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Workers Use Excavator to Plow Through Great Wall of China

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Two workers have been detained in northern China after the local authorities said they plowed through a section of the country’s Great Wall with an excavator, leaving a gaping hole.

The pair, a 38-year-old man and 55-year-old-woman, caused “irreversible damage” when they used the construction equipment to widen an existing gap and create a shortcut that was large enough to drive the excavator through it, the Youyu County Public Security Bureau said in a news release last week.

The security bureau said it was first notified of the hole in a section of wall, near the township of Yangqianhe, about 215 miles east of Beijing, on the afternoon of Aug. 24. Law enforcement officers rushed to the scene to find that a piece of the wall, believed to have been constructed during the Ming dynasty between the 14th and 17th centuries, had been severely “excavated and damaged by large-scale machinery,” the bureau said.

The man, named in the release as Zheng, and the woman, named as Wang, are from the autonomous region of Inner Mongolia in the country’s north and were taken in for investigation, the bureau added. They have been charged with destroying a cultural relic, according to China Daily, a state-owned media outlet.

The Great Wall, which served as a fortress protecting the territory from invasions under successive Chinese empires, spans more than 13,000 miles. The most well-preserved section is around 5,500 miles long. In 1987, the wall was designated a UNESCO World Heritage site.

The Great Wall has long faced the dual threats of erosion and human activity, with locals stealing bricks to use as construction materials or to sell, and in more recent times, tourists etching carvings into the stone.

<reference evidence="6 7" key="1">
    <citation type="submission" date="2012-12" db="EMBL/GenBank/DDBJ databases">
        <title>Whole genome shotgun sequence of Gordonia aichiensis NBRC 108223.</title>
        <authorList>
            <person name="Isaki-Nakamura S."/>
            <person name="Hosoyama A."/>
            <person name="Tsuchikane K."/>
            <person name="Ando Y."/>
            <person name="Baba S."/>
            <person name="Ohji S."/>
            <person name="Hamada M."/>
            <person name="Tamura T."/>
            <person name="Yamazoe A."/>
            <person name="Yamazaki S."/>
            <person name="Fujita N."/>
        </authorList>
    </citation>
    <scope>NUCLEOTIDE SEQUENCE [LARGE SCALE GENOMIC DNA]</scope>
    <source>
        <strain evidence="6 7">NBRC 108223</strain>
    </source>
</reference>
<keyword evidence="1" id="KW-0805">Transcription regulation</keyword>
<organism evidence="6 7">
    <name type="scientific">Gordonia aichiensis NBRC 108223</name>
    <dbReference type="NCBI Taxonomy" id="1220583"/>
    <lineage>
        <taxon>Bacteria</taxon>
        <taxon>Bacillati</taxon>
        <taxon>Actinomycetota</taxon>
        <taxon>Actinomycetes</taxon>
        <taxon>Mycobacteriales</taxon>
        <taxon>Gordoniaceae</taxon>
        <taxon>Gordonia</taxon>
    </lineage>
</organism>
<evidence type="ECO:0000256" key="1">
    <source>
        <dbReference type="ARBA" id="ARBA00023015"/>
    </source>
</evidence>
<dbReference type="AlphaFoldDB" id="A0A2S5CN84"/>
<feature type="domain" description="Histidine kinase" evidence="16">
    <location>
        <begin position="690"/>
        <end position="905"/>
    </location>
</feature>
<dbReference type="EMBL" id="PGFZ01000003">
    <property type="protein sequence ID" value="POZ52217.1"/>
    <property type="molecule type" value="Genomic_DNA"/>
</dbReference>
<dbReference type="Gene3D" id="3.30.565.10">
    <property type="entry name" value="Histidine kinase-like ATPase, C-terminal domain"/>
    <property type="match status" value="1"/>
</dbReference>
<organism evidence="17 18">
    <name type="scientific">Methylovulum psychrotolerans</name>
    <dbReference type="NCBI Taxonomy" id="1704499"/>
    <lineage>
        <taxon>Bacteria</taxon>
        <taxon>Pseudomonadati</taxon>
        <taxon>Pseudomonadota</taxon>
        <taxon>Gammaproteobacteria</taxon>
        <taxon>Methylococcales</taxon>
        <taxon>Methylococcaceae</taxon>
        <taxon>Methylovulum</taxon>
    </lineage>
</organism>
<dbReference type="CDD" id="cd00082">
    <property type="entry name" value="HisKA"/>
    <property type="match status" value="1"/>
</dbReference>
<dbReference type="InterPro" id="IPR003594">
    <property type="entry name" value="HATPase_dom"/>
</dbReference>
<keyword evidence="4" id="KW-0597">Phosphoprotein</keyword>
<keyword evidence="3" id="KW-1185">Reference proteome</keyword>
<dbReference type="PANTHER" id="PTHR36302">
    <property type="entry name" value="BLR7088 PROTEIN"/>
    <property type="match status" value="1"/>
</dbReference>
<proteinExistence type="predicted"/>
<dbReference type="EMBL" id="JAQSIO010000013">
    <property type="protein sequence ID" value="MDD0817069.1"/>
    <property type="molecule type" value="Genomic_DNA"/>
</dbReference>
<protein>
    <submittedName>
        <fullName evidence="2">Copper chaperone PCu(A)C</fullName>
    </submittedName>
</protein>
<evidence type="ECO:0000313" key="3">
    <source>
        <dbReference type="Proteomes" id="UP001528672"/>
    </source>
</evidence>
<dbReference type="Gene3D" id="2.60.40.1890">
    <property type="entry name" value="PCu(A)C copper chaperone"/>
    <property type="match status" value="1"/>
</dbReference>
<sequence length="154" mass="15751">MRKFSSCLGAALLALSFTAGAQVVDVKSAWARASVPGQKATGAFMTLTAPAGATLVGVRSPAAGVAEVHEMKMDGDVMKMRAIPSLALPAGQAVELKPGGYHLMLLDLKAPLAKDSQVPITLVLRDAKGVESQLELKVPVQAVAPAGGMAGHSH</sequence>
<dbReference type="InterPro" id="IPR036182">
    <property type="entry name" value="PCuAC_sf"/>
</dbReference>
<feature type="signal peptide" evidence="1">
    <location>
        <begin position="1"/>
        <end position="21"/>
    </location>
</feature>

In the 1950s and 1960s, parts of the wall were regularly torn down and repurposed for construction materials, according to Dong Yaohui, the vice president of the Great Wall Society of China. “At that time, people didn’t think it was a big deal. They would tear down the wall directly,” he said, “and use it for anything.”

In 1984, responding to threats to its preservation, the Chinese leader Deng Xiaoping opened a campaign to restore the wall, declaring, “Love China, repair the Great Wall.” Subsequent governments have created national legislation to protect the wall and attempted to crack down on vandals. But success has been mixed, and challenges to preserving the wall have mounted.

Vandalism of the site has continued well into the 21st century, with China’s state media reporting that local residents living near the wall have built numerous private shrines on it, dug holes into it to use for storage, and used the wall as part of their garden fences or sheep pens.

In 2002, a villager of Hebei province built a urinal on the Great Wall and removed bricks from it to make a hole for defecation. In the same year and province, farmers tore down more than 3,200 feet of the wall, collected the bricks and sold them to build roads.

However, such incidents had become rare in recent years, Mr. Dong said. “Damage to the Great Wall caused by people is basically contained. There is not much man-made damage, but natural damage still occurs from time to time.”

The wall has also been the target of vandalism from tourists. In 2021, two people were banned from the site after they trespassed onto a section of the ancient structure under redevelopment. And earlier this year, a man was detained for several days after he carved a name into the wall, local media said. The fine for such actions can range from a fine of $27 to five days of detention.

According to the government’s 2019 plan to protect the Great Wall, 18.4 percent of the structure is considered poorly preserved, 27.1 percent is in danger of disappearing and 24.1 percent has already disappeared.

Part of the challenge of looking after the Great Wall is that it was built over so many dynasties, using various materials and methods. That makes it difficult to define where it starts and ends exactly, said Yujie Zhu, an associate professor at the Australian National University who specializes in heritage studies.

“We don’t have one Great Wall” but instead, a vast, sprawling network of walls and fortifications, he said.

“There’s limited knowledge of what is or what is not part of the wall,” he said, meaning that local residents could be unaware of the significance of what they are taking bricks from, or damaging.

He added that the Western concept of heritage buildings or protecting architecture was introduced relatively recently to China. “So when we see the news of someone coming in and touching or destroying part of the wall, it’s not news,” Mr. Zhu said. “It happens all the time. But it’s become news because in the last 50 years, it’s become heritage.”

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